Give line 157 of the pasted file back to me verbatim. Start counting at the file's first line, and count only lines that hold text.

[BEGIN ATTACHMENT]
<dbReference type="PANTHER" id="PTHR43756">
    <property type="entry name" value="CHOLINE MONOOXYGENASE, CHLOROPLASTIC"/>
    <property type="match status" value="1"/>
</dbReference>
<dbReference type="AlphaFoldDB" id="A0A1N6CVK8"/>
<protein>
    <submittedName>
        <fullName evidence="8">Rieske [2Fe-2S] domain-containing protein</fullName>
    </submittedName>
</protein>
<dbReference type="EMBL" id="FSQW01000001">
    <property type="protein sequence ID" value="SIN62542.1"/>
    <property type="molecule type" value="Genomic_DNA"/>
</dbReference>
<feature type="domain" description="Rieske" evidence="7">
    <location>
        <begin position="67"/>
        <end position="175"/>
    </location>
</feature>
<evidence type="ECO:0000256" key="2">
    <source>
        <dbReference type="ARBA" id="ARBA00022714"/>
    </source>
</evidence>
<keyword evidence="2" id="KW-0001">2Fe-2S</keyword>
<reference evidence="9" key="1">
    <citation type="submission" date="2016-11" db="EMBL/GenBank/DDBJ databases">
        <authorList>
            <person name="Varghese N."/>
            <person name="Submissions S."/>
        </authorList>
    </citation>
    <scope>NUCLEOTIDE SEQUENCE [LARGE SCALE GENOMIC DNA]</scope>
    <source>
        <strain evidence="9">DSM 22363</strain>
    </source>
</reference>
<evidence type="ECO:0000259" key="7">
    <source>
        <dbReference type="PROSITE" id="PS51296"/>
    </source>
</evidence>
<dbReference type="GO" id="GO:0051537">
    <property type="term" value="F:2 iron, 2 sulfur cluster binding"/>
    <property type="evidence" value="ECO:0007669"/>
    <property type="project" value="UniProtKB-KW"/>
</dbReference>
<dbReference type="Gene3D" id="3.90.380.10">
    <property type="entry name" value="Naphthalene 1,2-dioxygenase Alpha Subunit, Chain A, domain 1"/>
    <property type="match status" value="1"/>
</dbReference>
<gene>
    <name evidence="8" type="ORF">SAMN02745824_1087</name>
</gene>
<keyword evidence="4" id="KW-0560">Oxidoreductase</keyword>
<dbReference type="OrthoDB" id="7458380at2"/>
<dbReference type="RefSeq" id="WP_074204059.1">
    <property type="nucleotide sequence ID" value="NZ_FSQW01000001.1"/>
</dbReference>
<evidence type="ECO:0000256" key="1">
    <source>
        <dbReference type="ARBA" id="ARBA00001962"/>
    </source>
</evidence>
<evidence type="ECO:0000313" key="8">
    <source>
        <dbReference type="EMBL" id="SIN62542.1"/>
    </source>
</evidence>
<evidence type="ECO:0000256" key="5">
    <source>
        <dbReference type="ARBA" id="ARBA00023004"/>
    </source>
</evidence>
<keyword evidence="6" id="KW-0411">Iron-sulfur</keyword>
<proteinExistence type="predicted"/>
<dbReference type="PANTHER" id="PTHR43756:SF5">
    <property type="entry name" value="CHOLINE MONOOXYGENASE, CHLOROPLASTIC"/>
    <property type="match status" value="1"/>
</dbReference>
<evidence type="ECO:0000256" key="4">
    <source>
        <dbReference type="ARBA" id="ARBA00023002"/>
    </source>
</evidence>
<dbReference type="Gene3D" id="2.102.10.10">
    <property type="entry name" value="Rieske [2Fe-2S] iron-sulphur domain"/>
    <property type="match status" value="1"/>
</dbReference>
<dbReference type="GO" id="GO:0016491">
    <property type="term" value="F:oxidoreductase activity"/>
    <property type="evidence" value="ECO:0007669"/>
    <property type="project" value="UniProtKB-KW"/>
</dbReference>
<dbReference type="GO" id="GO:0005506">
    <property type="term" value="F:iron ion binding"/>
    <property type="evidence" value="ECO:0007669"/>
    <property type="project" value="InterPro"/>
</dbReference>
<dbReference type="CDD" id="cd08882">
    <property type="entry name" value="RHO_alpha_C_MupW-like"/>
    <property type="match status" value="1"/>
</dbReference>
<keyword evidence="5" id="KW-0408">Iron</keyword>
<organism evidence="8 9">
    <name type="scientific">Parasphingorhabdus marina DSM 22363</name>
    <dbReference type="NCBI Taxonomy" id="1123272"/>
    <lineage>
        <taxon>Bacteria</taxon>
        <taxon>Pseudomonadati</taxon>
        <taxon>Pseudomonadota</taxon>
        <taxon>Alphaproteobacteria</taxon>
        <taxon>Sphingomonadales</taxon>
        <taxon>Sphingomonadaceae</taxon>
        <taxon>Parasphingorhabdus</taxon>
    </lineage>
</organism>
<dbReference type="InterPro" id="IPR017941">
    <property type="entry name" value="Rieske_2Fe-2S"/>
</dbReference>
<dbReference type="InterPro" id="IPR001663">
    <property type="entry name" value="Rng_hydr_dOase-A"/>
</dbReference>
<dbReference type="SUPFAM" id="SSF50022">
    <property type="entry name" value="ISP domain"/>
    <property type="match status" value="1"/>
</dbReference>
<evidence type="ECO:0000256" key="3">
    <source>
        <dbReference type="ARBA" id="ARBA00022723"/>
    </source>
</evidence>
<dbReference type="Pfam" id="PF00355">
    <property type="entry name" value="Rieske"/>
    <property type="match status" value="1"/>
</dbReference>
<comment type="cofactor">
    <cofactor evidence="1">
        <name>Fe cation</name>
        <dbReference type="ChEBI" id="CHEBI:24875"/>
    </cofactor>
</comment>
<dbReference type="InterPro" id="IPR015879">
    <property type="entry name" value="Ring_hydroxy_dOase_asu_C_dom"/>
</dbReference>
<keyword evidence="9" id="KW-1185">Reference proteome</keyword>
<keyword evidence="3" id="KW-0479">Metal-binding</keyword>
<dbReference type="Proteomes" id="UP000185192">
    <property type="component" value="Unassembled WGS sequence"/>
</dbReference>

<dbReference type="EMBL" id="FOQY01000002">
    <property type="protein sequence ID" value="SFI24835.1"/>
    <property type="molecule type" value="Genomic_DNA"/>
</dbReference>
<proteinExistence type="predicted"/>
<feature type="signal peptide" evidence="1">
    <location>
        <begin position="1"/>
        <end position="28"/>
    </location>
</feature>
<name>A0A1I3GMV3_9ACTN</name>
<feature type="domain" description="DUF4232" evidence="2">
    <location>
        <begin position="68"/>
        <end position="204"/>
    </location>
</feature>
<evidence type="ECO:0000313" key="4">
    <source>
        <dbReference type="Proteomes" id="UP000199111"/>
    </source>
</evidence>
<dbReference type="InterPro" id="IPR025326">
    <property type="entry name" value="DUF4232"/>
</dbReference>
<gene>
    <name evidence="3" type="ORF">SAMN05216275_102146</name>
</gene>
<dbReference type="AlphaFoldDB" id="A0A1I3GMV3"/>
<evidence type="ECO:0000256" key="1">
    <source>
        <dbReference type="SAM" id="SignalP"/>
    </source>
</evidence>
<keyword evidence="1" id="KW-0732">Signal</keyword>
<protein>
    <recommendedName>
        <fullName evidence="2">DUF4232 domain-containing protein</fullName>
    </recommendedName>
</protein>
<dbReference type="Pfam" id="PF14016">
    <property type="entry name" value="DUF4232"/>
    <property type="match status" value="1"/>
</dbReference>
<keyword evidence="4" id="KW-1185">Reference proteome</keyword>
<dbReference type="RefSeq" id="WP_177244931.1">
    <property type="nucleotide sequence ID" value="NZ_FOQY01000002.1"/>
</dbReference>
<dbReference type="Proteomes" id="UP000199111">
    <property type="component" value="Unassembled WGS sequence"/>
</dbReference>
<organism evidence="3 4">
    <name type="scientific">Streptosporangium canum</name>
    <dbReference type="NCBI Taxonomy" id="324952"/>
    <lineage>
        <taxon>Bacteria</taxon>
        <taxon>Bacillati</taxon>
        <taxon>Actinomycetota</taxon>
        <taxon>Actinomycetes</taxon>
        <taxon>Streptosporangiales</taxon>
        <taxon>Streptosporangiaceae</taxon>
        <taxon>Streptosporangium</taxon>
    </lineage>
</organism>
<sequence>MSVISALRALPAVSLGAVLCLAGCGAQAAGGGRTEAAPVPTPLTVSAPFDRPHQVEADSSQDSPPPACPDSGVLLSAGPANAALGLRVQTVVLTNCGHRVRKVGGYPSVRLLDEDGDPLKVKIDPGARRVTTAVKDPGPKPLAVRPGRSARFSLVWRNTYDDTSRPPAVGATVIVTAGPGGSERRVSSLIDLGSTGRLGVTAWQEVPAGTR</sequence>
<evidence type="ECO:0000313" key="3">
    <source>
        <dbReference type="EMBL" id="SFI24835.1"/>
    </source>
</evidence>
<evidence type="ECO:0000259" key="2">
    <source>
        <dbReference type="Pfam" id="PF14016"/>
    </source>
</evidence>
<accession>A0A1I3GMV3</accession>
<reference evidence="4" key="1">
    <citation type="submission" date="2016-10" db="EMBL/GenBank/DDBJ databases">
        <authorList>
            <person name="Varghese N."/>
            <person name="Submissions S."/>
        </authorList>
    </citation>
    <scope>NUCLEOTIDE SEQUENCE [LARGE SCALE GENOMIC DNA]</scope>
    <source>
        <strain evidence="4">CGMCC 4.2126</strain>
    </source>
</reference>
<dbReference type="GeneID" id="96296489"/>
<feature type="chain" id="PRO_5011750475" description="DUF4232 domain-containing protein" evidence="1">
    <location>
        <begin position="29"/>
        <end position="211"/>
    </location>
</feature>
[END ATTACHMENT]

<feature type="signal peptide" evidence="1">